Bad Company Debt
100,000 small and medium-sized companies have been left £16bn out of pocket as a result of bad company debt they may never recoup. The latest statistics show that more than one in ten British firms are owed money by insolvent companies that they have little chance of recovering.
The burden of these missing payments has fallen disproportionately on the shoulders of smaller UK firms, as corporate insolvencies, despite being at their lowest level for years, continue to affect SMEs. In 2015, six percent of all UK firms were owed money by an insolvent company, with the impact felt by some 113,000 UK firms resulting in liquidation or other formal insolvency procedures.
Medium-sized firms bear the brunt
The report by the insolvency industry trade body R3, found that only four percent of large corporations had given credit to a company that later became insolvent. This is compared to the 14 percent of medium-sized businesses that were left to count the cost.
Medium-sized businesses – those that employ between 51 and 250 people – were found to be the most vulnerable to bad debts, while only seven percent of smaller companies with 50 or fewer staff had been left out of pocket.
The UK’s smallest businesses, which only employ between two and five staff, were the most likely to be owed money by five or more insolvent firms. The repercussions of such a number of insolvent debtors can be particularly serious in this sector, with such small firms particularly poorly equipped to deal with this level of strain on their cash-flow.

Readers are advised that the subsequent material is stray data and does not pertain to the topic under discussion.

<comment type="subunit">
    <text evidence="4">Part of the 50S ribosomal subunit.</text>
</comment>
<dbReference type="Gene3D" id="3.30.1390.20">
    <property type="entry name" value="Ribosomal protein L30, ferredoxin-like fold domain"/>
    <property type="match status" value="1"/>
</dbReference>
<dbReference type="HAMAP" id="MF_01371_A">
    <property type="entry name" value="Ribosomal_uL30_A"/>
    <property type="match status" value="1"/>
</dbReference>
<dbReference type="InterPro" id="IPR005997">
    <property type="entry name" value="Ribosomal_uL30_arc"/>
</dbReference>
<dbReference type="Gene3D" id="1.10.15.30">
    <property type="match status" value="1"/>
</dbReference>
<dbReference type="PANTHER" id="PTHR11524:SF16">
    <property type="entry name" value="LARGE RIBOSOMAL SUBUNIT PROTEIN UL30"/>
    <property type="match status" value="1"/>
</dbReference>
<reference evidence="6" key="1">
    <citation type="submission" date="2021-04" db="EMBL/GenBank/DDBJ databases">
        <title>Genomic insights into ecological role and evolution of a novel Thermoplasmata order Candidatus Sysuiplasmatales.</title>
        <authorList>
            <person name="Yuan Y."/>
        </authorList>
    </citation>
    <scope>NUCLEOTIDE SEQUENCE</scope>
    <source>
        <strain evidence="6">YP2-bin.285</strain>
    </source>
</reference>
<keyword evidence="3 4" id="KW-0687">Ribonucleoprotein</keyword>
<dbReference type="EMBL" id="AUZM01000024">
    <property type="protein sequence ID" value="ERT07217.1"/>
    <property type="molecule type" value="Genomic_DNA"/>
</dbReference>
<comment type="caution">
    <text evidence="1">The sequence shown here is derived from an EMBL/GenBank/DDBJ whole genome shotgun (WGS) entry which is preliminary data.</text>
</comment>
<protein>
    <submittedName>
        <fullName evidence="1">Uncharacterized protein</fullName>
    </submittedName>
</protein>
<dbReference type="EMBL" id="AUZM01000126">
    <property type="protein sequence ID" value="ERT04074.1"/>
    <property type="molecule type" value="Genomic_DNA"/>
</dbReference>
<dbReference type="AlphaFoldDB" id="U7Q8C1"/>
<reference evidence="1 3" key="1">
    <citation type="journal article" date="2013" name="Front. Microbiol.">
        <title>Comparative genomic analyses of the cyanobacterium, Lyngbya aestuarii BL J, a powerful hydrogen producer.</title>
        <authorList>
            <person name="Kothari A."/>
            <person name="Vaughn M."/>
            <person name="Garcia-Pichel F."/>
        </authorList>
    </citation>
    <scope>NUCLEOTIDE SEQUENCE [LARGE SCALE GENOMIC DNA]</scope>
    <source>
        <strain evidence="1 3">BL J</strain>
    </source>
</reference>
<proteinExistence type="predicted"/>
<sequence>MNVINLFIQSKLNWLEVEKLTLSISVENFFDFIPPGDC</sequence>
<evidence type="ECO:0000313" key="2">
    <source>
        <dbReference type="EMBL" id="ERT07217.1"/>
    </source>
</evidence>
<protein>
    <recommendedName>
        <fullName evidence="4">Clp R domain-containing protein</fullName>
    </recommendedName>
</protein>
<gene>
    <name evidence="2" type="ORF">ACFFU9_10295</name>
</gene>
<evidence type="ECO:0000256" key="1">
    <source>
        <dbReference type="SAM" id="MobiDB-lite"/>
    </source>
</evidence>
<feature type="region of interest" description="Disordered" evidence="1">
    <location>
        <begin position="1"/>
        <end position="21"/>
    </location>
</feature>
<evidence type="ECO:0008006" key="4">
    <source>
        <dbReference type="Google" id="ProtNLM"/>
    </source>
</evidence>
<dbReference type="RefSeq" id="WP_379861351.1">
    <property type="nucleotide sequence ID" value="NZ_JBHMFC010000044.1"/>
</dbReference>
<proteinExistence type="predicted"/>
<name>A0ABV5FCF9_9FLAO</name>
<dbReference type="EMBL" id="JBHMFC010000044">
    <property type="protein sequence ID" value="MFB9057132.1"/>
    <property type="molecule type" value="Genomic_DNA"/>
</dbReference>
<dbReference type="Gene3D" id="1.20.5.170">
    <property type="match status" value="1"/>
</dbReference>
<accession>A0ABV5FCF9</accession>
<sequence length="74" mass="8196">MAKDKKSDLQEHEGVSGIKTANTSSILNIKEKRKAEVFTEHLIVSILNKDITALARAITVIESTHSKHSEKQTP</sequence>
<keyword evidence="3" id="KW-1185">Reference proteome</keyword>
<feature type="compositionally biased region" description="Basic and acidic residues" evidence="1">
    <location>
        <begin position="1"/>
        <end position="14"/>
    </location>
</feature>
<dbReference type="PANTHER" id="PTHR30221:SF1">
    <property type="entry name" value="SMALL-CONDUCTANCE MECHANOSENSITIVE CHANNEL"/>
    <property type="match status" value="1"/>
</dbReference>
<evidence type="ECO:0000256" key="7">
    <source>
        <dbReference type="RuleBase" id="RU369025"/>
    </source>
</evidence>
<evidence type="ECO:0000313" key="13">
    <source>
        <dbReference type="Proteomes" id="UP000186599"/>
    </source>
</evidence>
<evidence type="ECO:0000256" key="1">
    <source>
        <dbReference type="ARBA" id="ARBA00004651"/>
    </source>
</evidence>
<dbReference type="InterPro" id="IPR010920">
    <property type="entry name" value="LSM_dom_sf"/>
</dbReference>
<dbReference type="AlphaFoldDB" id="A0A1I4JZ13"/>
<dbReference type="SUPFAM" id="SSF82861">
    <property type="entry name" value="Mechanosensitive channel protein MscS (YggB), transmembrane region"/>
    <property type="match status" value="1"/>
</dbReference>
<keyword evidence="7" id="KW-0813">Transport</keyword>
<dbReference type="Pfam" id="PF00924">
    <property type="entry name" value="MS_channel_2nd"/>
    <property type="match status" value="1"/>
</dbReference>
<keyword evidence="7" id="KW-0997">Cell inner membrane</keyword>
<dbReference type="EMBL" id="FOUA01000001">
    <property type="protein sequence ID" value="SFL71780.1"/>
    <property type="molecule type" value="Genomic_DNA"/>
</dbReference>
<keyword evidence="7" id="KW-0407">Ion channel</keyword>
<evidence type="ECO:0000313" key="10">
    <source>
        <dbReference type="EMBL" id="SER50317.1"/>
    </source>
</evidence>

The typical causes of bad debts
Growing businesses have always been particularly susceptible to bad debts for two main reasons. Firstly, firms choose to drive growth by taking on new customers and clients without properly checking their creditworthiness; in many cases, there is also a lack of controls in place to monitor the business’s exposure to these debts.
The result of this unchecked growth can be a real cause for concern for micro-businesses. When a small company is exposed to five or more different insolvencies there can be real cash-flow issues. For this reason, it is essential growing businesses are savvy about who they trade with.
Phillip Sykes, the president of the insolvency industry trade body R3, said: “If a business isn’t paid up-front or on delivery, or pays in advance for its own supplies, it’s essentially lending money to those with whom it is trading. This sort of ‘lending’ doesn’t have the same protection in insolvency situations that secured lending, like a mortgage, enjoys”.
HMRC is owed a quarter of unsecured debt in insolvency cases
British businesses are not the only ones to lose out. Her Majesty’s Revenue and Customs (HMRC) is owed about 24 percent of the unsecured debt in insolvency cases. HMRC is responsible for more compulsory liquidations than all other UK creditors put together. Despite this HMRC writes off somewhere in the region of £4bn a year in unpaid taxes following corporate insolvency cases.
Tips for reducing bad debts
Maintaining a healthy level of cash-flow is a constant concern for the directors of small and medium-sized businesses. Here are some tips to help reduce your exposure to bad debts and keep your cash-flow in the black:
1. Can you carry out a credit check? If not, ask for a bank or trade reference, or both;
2. Consider setting credit limits for the higher risk areas of your business;
3. Understand your business and look at past bad debts to see if you can identify trends and potential areas to avoid;
4. Are you dealing with a limited company? If so, ask for personal guarantees;
5. Include a clause in your terms and conditions that means your business continues to own goods until they have been paid for.
How can we help?
If your business is suffering from cash-flow problems or you’re struggling to collect money that’s owed, we can help. Call 08000 746 757, email: firstname.lastname@example.org or use our live support feature to get the advice and assistance you need.